Yup you read that right.
For my 400th (!!!) post, we are talking about beef heart. As in the thing that keeps the cow alive. (Sorry if that is a bit too real for you.) And also because I love all you readers who keep this fun for me! I can’t believe I have posted four hundred recipes and random ramblings, and y’all keep coming back for more…
But heart is really good! I promise. Just like chicken liver makes a great pasta sauce, give this organ a chance to impress. Organ meats are part of the whole animal, and humans have a very long history of using every bit. Only recently have our palates become pickier, such that regular pieces like bones, tail, tongue, and liver are no longer the norm, and are even looked at askance.
Organ meats can be tremendously beneficial for your health, supplying tons of iron, selenium, and other trace and important minerals. They can of course, also wreck your health, if eaten from tainted sources or too frequently. Organ meats do tend to include higher than muscle levels of cholesterol.
Kelly the Kitchen Kop has a great article containing many common objections to organ meats, along with the true facts. Beef heart is a great organ meat to start with, because it’s flavorful, surprisingly lean, and inexpensive. On average, a serving costs half of a comparable serving of beef chuck roast, and the taste is much milder than liver (for those having nightmares of “liver and onions” right now).
A 3-ounce serving of beef heart has just 95 calories and 15 grams of protein, and only contains 3 grams of total fat in a 3-ounce serving, which is only slightly more than the same portion of chicken breast. Beef heart is a rich source of all the B vitamins except folate, but it’s especially high in vitamin B-12. Three ounces provide more than 200 percent of the recommended daily intake.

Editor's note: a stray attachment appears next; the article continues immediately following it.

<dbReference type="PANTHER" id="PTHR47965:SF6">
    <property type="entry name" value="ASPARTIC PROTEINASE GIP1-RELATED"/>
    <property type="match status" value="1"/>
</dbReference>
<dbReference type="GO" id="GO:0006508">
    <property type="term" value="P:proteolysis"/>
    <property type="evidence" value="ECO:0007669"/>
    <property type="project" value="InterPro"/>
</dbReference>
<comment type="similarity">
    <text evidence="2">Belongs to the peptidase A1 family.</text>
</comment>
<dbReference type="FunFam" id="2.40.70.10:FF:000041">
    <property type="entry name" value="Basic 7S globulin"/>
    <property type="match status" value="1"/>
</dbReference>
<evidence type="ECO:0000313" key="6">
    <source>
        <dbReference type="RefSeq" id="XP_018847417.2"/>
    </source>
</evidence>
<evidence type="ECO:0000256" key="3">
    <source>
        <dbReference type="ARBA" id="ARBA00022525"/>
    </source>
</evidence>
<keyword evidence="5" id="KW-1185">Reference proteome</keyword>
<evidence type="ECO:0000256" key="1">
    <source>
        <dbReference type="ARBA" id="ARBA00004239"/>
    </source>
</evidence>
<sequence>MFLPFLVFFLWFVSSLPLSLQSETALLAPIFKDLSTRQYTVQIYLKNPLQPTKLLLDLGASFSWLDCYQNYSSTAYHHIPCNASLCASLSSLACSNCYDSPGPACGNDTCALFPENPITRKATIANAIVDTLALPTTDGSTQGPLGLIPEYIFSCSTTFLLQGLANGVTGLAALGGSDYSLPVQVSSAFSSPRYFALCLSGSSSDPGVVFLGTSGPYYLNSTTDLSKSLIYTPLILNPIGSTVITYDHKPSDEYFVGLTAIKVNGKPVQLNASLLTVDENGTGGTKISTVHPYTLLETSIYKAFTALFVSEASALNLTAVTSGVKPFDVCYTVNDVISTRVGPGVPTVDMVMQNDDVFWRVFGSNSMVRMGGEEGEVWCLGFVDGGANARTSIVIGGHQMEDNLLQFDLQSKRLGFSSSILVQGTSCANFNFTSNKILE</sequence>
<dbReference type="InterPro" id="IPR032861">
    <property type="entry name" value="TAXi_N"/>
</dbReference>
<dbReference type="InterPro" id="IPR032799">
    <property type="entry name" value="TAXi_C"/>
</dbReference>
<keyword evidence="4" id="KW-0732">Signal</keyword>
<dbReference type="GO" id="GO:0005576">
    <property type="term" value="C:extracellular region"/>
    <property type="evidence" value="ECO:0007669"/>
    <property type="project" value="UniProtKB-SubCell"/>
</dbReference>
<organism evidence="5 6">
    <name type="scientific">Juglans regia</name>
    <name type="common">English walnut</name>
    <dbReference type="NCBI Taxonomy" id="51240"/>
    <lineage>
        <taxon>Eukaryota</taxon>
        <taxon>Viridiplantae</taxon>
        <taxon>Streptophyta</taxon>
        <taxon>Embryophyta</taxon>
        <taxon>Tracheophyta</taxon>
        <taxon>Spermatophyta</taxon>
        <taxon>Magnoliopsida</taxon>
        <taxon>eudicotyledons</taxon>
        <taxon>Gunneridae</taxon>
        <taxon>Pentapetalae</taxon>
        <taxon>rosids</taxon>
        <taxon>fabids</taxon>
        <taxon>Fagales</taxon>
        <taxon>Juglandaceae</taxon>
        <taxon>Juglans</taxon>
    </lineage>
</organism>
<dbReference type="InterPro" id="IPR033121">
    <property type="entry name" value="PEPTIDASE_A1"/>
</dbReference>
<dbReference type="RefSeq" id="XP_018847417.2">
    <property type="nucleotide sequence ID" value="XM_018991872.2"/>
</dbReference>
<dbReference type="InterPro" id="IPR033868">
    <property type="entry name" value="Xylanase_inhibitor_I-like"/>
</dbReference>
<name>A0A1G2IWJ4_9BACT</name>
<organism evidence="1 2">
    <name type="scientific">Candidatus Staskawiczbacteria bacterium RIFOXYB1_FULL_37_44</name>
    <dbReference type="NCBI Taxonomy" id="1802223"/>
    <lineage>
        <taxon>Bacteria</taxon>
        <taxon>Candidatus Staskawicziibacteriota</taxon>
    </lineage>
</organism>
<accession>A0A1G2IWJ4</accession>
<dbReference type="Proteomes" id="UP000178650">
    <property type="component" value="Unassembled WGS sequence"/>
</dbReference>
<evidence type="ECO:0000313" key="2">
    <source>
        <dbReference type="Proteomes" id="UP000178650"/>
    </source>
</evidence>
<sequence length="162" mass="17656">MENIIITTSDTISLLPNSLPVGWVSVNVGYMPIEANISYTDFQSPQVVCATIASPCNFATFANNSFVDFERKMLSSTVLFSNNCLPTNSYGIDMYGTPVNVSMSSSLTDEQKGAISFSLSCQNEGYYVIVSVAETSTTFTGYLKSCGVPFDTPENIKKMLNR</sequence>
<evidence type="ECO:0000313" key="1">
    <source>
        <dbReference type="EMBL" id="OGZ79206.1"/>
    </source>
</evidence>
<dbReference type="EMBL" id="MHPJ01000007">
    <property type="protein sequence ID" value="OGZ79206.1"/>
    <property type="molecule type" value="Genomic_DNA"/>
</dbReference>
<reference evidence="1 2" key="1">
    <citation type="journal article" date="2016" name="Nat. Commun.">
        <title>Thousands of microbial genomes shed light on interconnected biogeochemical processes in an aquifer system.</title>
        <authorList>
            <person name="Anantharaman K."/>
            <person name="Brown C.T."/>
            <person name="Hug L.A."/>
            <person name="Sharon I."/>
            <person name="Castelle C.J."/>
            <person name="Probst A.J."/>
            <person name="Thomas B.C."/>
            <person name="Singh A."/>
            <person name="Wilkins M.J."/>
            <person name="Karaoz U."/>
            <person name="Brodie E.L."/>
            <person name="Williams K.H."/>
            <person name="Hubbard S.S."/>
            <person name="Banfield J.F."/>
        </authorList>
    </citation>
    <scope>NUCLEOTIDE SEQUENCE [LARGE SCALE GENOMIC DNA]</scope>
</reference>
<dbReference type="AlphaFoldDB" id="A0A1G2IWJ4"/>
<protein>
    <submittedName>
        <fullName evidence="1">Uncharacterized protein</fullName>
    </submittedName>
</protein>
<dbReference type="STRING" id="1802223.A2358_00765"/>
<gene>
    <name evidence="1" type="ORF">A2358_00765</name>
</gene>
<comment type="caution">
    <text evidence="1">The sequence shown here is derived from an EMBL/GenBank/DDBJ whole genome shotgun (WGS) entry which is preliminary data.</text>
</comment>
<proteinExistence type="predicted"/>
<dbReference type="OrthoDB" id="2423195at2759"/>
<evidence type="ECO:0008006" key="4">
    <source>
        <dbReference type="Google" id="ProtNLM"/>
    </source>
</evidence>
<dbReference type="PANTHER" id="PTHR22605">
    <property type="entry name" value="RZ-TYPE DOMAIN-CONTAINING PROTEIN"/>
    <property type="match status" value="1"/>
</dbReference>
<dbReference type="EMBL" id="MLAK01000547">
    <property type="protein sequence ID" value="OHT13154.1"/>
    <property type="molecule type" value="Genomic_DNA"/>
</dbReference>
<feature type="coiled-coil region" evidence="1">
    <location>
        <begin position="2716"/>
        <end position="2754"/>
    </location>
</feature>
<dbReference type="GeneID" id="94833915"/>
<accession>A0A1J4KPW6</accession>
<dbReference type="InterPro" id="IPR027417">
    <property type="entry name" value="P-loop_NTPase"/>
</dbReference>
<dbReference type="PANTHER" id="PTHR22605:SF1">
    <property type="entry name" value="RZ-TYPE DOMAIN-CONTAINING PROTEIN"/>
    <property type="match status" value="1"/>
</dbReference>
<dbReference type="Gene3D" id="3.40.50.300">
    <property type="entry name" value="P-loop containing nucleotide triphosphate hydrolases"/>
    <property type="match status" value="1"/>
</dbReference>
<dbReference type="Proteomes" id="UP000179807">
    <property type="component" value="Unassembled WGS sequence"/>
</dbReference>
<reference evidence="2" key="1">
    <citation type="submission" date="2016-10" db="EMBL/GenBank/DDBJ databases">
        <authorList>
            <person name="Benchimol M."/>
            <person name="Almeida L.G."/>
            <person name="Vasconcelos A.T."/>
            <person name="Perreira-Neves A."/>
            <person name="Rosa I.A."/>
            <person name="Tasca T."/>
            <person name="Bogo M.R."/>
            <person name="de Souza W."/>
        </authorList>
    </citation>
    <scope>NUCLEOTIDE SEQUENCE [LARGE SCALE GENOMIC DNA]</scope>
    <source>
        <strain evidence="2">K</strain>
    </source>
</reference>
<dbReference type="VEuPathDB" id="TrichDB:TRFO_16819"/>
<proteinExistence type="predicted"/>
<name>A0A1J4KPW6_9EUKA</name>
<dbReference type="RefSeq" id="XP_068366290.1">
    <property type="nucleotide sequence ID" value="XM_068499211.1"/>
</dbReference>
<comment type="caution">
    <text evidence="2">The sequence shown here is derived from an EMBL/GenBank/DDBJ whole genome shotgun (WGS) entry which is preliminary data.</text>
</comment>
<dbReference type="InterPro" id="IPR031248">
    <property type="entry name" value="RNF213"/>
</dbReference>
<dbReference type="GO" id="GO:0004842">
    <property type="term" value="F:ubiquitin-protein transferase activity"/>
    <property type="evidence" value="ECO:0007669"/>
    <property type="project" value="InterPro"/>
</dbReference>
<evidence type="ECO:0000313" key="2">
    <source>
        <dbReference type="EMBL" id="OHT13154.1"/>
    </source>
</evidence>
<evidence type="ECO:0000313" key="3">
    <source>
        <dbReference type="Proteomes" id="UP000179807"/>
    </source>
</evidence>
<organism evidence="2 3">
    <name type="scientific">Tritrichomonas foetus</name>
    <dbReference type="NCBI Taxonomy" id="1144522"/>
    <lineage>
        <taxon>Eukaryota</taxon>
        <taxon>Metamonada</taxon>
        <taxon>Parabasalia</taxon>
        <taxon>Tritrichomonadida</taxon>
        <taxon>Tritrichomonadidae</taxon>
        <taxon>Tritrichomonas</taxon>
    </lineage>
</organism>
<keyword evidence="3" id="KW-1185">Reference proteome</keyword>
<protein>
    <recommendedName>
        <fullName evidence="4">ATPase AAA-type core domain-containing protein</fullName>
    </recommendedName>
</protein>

Many cultures which still enjoy organ meats use beef heart, such as anticuchos, a beef heart kebab which is the most popular dish in Peru. Argentina is a large beef producer, and nearly all the hearts are shipped to Peru because of such high demand. Beef heart takes well both to fast, high-heat searing and long, slow low-cooking. You can even ask your butcher to grind it up, and mix it into your lean ground beef. Bet you wouldn’t even notice a difference!
In this recipe, I combined very inexpensive, pre-cut heart with seasonally abundant zucchini for a ridiculously low-cost-per-plate meal, served with a simple sauce over rice. The beef (2lb) was $1.44, the zucchini was free from the garden, but let’s say you bought it at the store for about $1.00, an onion & some mushrooms would be about $1.00, and the 2 cups of rice maybe another $0.50 or so. A few tbsp of soy sauce and Worcestershire sauce adds a couple more pennies.
That brings the total for two meals to about $3, or $1.50 per serving. Beat that, fast food!
- 1 medium zucchini
- 2 pounds beef heart cut into chunks or strips
- 1/2 white onion, cut into thin strips
- 1/2 pint mushrooms, sliced thin
- 1/4 cup soy sauce (or fish sauce)
- 1/4 cup Worchestershire sauce
- 1 tbsp vegetable or olive oil
Step 1: Dice the onion, mushrooms, and zucchini. In a frying pan, add 1 tbsp oil and the veggies. Cover and cook for 8-10 minutes, stirring, until onion is translucent and the zucchini is softened.
Step 2: If you didn’t buy pre-cut heart, cut the fat and tendons off the meat, then cut into chunks or strips. Add the meat and the sauces to the pan. Cook on medium heat 5-7 minutes, stirring, until meat is thoroughly cooked.
Step 3: In a separate pot or rice cooker, cook 1-2 cups of rice. Serve half the mixture over half the rice on two plates. You could also serve this over couscous, quinoa, barley, brown rice, on its own, or in pita pockets.